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January’s trade deficit  shrunk $8.7 billion to $51.1 billion, recovering from December’s unexpectedly large $59.8 billion deficit to return close to November’s $49.3 billion value. Goods imports fell $6.5 billion to $210.7, with significant drops for capital goods (-$3 billion) and crude oil (-$1.4 billion), while goods exports increased +$1.8 billion to $137.4 billion, with a drop in civilian aircraft exports (-$1.3 billion) taking away from increases for foods (+$1.3 billion) and automobiles (+$1.2 billion). Service exports edged up +$0.2 billion to $70.0 billion while imports fell -$0.3 billion to $47.8 billion. The deficit with China decreased -$5.5 billion primarily due to a -$5.7 billion drop in Chinese imports, while a -$5.8 billion drop in Canadian imports flipped a -$0.7 billion deficit to a +$1.4 billion surplus.
The final estimate of GDP for the fourth quarter  of 2018 was revised downward from 2.6% to 2.2%, bringing 2018 yearly GDP to 2.9% compared to 2.2% for 2017. The downward revisions for the quarter were primarily due to lowered estimates for consumer spending, government spending, and nonresidential fixed investments. The acceleration of yearly GDP from 2017 to 2018 was based on yearly increases in nonresidential fixed investment, private inventories, government spending, exports, and consumer spending, with offsets from a downturn in residential investment, which has been negative for every quarter of 2018. The report also included corporate profits, which listed yearly pre-tax profits up +7.4% to $2.311 trillion, and after tax profits up +14.3% with corporate taxes falling -29% to $234.7 billion.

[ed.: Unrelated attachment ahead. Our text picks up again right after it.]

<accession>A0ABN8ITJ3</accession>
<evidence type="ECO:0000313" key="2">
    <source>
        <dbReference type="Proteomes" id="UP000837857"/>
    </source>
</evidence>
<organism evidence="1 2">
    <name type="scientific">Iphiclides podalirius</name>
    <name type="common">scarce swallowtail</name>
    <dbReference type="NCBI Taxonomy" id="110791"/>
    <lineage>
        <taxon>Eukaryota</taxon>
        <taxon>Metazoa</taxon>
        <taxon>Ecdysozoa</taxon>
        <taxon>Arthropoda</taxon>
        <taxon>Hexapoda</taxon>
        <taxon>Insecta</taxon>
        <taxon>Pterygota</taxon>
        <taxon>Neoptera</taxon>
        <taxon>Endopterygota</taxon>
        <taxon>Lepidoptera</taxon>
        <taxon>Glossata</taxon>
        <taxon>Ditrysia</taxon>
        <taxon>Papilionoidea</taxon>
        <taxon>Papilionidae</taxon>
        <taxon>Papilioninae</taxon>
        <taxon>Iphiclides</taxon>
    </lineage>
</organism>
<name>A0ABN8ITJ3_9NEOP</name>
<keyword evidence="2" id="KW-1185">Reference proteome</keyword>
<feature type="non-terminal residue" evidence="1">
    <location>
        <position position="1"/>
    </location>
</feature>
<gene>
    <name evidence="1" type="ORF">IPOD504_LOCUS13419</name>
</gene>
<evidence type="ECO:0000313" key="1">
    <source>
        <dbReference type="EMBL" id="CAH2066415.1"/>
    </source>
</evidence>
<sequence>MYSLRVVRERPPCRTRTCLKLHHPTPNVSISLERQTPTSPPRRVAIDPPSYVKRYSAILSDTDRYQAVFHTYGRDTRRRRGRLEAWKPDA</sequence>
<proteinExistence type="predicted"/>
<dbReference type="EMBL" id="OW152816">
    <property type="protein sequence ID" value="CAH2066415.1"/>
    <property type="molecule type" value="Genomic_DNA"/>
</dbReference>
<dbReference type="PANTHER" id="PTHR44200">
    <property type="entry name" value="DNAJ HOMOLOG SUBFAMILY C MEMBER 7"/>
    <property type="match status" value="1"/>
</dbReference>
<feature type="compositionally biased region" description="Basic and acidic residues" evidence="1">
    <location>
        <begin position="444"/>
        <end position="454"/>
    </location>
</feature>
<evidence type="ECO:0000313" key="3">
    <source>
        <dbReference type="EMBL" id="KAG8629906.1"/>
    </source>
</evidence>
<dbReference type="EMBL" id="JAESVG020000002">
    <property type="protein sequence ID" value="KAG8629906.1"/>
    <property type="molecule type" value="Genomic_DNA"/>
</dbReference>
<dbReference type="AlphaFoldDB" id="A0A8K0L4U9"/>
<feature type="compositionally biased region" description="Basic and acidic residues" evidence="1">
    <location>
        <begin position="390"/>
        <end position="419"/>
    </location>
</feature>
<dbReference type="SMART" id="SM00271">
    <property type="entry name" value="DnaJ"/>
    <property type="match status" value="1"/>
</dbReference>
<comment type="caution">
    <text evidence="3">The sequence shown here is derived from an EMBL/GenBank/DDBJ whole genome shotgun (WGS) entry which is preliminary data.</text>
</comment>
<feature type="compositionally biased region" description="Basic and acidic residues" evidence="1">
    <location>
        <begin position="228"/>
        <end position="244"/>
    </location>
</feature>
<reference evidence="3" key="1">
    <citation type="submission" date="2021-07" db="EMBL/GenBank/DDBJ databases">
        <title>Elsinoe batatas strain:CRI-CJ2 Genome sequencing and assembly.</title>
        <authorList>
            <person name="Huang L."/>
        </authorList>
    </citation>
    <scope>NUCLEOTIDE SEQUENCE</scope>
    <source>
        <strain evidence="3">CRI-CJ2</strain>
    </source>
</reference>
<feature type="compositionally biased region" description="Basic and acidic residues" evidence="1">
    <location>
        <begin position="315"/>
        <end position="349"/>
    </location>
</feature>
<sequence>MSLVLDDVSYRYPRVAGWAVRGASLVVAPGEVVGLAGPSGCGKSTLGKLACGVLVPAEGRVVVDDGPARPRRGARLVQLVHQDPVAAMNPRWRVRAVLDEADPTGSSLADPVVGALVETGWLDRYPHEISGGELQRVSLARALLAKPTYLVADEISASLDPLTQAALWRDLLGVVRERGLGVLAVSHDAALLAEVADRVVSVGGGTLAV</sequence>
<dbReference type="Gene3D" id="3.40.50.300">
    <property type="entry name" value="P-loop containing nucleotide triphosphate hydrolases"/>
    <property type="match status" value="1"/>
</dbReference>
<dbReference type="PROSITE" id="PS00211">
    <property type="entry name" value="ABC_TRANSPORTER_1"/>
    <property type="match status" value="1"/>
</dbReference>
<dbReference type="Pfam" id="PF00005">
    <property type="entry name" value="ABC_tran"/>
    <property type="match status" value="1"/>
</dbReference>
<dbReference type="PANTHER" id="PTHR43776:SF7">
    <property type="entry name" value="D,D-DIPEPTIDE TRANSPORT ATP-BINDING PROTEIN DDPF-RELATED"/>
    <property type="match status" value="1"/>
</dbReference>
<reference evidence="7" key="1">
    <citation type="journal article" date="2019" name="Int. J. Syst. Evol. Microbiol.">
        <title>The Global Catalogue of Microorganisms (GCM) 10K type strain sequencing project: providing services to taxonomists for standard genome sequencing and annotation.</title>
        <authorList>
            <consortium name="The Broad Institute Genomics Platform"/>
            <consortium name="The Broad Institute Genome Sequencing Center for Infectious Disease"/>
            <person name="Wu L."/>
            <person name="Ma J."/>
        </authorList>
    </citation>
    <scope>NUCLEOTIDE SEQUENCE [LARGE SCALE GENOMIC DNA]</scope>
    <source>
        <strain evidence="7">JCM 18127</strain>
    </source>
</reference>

After tax disposable personal income  dropped -0.2% in January as a result of decreases in dividend income, farm income and interest income, but rebounded +0.2% in February primarily due to increases in wages and proprietors’ income. Outlays for financial services and insurance helped push January’s spending on services up by +$20.8 billion, but a drop in new motor vehicle purchases led goods spending to a -$7.7 billion drop, limiting the overall increase to +$15.6 billion (+0.1%), while the personal savings rate slipped from 7.7% to 7.5%. Overall prices dropped -0.1% for the month, but core prices, which exclude food and energy were up +0.1%. On a yearly basis, prices were up +1.4%, and yearly core inflation was +1.8%, dropping below the Federal Reserve’s +2.0% target.
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